But I totally suck at garden design.

    Take me for a walk in a local park and I can name almost all of the native plants I see. I can also tell you if they are indigenous to the Victorian Western Basalt Plains. But ask me for advice on how I would put them together to make an attractive native garden… nope, I’m as clueless as they come!

    Habitat Heroes Initiative

    My local council in the Wyndham area have a really great initiative, called ‘Habitat Heroes‘. The project runs twice a year and aims at helping residents in the council area to establish a native habitat in their garden that provides shelter and food for the native wildlife that pass through. Part of the initiative is a complimentary landscape design for a small section of your garden.

    We’ve been lucky enough to be included with this round of the initiative, and it’s been really fun to be involved in it! I kinda wished I had done it sooner though (and I want to see if I can be involved in it again!).

    A couple of weeks ago, the amazing Besty-Sue from Dirtscape Dreaming came to visit and drew up a landscape design for our front yard. And I absolutely love it!

    The requirements we had for our front yard design were:

    • Protection and privacy from the busy street.
    • Habitat to attract native birds and reptiles (except snakes).
    • Habitat that will entice the wildlife to venture into the backyard and make it their home.
    • A windbreak to prevent litter from coming into our yard.
    • A relaxing garden for me to look out on from my office window.

    The design Betsy-Sue drew up encompasses all those things.

    Our Front Yard Design

    The main feature of the design is a Wedge-leaf Hopbush hedge that curves it’s way across the front yard to provide privacy from the street and as a windbreak. Along the driveway a Silver Banksia shrub, Poa grasses and Nodding Saltbush ground-cover will offer food for insects and birds. Behind the Hopbush hedge will be an Acacia Paradoxa shrub to provide shelter for smaller birds, some Rushes, Red-leg grasses and Eremophila bushes Desert Cassia to give the birds fruit and seeds to eat, trailing ground-covers for attracting insects and finally, some Cushion Bushes to add decorative foliage and break up the green. We will also add a bird bath beside the acacia to give the birds something to drink from and have a bath in.

    Beside the fence will be two Native Violet trees. The tree has scented flowers and a prickly habitat for attracting smaller birds, and also to prevent rubbish from the neighbors constantly overflowing bin from coming into our yard (Aherm!). From the information I can find, the Native Violet tree is able to be pruned to look like a privet hedge, so it’s shape can flow on from the Hopbush hedge nicely.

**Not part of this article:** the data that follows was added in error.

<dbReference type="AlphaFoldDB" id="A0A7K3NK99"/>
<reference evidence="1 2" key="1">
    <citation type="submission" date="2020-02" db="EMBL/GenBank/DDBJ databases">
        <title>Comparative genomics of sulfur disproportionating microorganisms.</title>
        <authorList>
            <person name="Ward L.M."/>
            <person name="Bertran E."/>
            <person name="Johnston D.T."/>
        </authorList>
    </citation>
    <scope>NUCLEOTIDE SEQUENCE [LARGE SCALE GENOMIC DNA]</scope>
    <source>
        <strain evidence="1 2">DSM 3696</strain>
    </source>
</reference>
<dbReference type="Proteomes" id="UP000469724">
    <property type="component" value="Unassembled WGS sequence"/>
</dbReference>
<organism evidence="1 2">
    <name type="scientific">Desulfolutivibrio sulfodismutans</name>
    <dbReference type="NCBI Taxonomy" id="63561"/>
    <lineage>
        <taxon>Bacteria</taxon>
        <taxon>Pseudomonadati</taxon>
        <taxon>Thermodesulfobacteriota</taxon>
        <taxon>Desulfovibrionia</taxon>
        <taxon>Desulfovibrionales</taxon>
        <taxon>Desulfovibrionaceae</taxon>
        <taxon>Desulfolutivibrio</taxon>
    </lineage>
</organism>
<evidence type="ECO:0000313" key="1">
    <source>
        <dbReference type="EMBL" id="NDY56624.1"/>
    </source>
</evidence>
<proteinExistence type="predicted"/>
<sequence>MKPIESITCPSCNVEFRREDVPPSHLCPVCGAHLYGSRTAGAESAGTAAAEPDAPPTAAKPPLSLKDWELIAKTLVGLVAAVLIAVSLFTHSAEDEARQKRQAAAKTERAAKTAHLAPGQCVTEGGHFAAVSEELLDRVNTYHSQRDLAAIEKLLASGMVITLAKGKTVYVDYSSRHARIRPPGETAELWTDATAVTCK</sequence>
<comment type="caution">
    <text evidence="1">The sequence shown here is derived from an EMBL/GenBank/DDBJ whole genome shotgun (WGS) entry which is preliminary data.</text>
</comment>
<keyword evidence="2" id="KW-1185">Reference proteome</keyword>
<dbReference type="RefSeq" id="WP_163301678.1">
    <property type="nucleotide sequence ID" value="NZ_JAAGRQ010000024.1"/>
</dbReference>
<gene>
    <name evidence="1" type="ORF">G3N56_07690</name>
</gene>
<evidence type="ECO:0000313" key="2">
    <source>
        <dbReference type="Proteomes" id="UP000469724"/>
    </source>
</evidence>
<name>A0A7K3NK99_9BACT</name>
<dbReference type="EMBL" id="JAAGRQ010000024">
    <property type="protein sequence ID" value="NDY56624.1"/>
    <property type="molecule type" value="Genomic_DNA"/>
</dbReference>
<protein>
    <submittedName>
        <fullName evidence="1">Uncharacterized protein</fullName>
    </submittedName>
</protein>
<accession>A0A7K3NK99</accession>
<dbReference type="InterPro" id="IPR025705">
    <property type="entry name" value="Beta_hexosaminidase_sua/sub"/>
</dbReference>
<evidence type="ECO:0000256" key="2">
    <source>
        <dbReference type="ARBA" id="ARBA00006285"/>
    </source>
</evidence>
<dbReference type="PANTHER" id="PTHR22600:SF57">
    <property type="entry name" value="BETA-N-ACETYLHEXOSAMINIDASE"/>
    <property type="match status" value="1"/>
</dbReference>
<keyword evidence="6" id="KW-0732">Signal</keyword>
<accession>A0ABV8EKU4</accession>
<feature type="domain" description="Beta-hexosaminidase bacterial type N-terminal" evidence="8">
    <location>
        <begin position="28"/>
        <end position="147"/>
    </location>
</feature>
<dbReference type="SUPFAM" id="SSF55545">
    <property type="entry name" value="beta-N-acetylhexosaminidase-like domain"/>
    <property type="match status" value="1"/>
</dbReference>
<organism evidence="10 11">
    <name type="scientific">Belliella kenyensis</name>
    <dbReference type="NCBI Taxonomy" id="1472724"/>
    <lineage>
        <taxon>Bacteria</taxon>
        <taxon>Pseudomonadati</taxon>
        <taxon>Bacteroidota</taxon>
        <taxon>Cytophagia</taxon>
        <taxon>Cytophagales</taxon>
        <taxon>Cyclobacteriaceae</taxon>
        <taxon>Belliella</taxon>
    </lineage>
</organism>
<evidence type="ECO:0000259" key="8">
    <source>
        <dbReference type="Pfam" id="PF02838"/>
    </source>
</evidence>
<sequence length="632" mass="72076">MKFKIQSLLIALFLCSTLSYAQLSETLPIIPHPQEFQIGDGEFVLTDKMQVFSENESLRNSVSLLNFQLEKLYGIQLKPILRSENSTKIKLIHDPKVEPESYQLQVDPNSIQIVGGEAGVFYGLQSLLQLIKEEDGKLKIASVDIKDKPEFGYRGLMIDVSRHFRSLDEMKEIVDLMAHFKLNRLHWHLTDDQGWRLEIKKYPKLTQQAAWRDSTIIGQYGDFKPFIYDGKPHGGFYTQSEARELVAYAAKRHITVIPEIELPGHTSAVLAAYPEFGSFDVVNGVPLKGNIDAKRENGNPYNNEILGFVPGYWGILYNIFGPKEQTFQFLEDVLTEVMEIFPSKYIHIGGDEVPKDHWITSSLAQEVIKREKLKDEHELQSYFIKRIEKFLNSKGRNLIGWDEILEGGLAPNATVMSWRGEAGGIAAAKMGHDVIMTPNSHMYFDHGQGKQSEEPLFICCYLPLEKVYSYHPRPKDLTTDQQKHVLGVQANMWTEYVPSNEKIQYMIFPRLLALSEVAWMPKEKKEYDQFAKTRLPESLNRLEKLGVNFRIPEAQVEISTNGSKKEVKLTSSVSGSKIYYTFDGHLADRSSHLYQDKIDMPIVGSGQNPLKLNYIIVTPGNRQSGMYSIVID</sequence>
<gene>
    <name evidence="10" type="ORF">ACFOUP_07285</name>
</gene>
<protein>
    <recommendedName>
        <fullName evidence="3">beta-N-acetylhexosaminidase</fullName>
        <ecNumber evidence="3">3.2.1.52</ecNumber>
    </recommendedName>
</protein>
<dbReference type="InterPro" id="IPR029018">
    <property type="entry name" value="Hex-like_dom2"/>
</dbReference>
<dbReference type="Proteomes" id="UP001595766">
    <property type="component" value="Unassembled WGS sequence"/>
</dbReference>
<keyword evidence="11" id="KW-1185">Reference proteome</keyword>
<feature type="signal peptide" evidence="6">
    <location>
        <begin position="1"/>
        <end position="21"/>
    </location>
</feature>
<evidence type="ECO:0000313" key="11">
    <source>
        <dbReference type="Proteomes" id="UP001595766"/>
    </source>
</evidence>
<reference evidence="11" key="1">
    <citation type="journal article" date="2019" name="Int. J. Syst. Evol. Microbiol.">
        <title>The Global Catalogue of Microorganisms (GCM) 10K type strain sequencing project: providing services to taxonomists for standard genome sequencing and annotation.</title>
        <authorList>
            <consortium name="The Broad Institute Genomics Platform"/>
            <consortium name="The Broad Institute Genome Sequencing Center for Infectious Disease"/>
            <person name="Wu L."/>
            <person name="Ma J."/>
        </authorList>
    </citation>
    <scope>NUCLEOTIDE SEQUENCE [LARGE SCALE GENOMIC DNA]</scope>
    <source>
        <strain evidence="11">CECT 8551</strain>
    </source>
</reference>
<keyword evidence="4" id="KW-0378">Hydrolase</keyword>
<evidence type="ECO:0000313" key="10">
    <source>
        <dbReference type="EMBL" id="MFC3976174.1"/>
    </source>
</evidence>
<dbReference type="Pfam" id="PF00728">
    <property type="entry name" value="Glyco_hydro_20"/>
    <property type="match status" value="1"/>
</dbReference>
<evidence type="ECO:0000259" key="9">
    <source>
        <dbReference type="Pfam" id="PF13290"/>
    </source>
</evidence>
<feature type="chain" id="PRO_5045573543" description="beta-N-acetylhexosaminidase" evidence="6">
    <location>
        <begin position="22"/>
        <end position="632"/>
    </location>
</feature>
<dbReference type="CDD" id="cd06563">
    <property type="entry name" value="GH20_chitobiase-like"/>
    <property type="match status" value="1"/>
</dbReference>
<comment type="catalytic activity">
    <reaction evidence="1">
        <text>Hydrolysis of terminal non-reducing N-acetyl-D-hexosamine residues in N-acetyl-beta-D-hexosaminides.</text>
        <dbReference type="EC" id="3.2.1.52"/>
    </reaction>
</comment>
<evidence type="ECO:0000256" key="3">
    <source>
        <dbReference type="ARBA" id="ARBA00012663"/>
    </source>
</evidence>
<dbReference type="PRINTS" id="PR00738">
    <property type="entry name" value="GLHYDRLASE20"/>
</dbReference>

Finally, at the front of the yard, we will be keeping the existing prostrate Eremophila ground cover, but add to it some yellow wildflowers in the form of Billy Buttons, Clustered Everlastings and Lemon Beauty Heads.

    It sounds like a lot of work, but I’m pretty sure my experience with being able to help plants grow will be a positive skill in establishing and nurturing the garden.

    Another great bonus of the Habitat Heroes initiative is we will be given 30 stocktube plants for free, so getting part of the design established will cost me nothing at all! However my design has more than 30 plants, so I will forking out just a little bit of money for the remaining plants.

    Cleaning Up and Getting Ready

    Before we get the plants and put them in the ground, the front yard needs a little bit of preparation.

    Aside from the obvious weeds that need a bit of treatment, there is a little bit of garden removal that needs to happen.

    We spent last weekend getting rid of the Native Broom tree that was in the back corner of the yard. While it is beautiful when it’s flowering, it was coming to the end of it’s life and was maybe a bit too big for the area I had planted it in. But on the plus side, we have trimmed down and are keeping the thicker wood from the tree. We will use them to provide shelter and sunbathing areas for any lizards that decide to make our yard home.

    I’ve left a small gallery of what our yard looks like now so that you can see the progress along the way. If you like the design of the yard, you are welcome to use it for your own design or use aspects of it to create a little native corner in your own garden.